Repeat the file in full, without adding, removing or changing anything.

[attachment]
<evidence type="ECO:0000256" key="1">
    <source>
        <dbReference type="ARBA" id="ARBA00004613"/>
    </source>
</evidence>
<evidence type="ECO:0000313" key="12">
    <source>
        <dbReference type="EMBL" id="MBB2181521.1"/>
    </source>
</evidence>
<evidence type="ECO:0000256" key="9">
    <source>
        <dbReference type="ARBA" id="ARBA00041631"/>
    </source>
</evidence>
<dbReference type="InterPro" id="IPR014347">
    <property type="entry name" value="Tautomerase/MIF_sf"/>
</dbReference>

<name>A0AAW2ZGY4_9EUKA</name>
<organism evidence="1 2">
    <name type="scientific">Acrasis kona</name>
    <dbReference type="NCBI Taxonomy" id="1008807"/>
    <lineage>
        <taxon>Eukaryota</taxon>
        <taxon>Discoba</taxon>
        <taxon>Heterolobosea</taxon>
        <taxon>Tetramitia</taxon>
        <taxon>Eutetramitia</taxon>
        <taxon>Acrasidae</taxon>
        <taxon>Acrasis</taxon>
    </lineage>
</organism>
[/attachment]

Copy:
<evidence type="ECO:0000256" key="1">
    <source>
        <dbReference type="ARBA" id="ARBA00004613"/>
    </source>
</evidence>
<evidence type="ECO:0000313" key="12">
    <source>
        <dbReference type="EMBL" id="MBB2181521.1"/>
    </source>
</evidence>
<evidence type="ECO:0000256" key="9">
    <source>
        <dbReference type="ARBA" id="ARBA00041631"/>
    </source>
</evidence>
<dbReference type="InterPro" id="IPR014347">
    <property type="entry name" value="Tautomerase/MIF_sf"/>
</dbReference>

<name>A0AAW2ZGY4_9EUKA</name>
<organism evidence="1 2">
    <name type="scientific">Acrasis kona</name>
    <dbReference type="NCBI Taxonomy" id="1008807"/>
    <lineage>
        <taxon>Eukaryota</taxon>
        <taxon>Discoba</taxon>
        <taxon>Heterolobosea</taxon>
        <taxon>Tetramitia</taxon>
        <taxon>Eutetramitia</taxon>
        <taxon>Acrasidae</taxon>
        <taxon>Acrasis</taxon>
    </lineage>
</organism>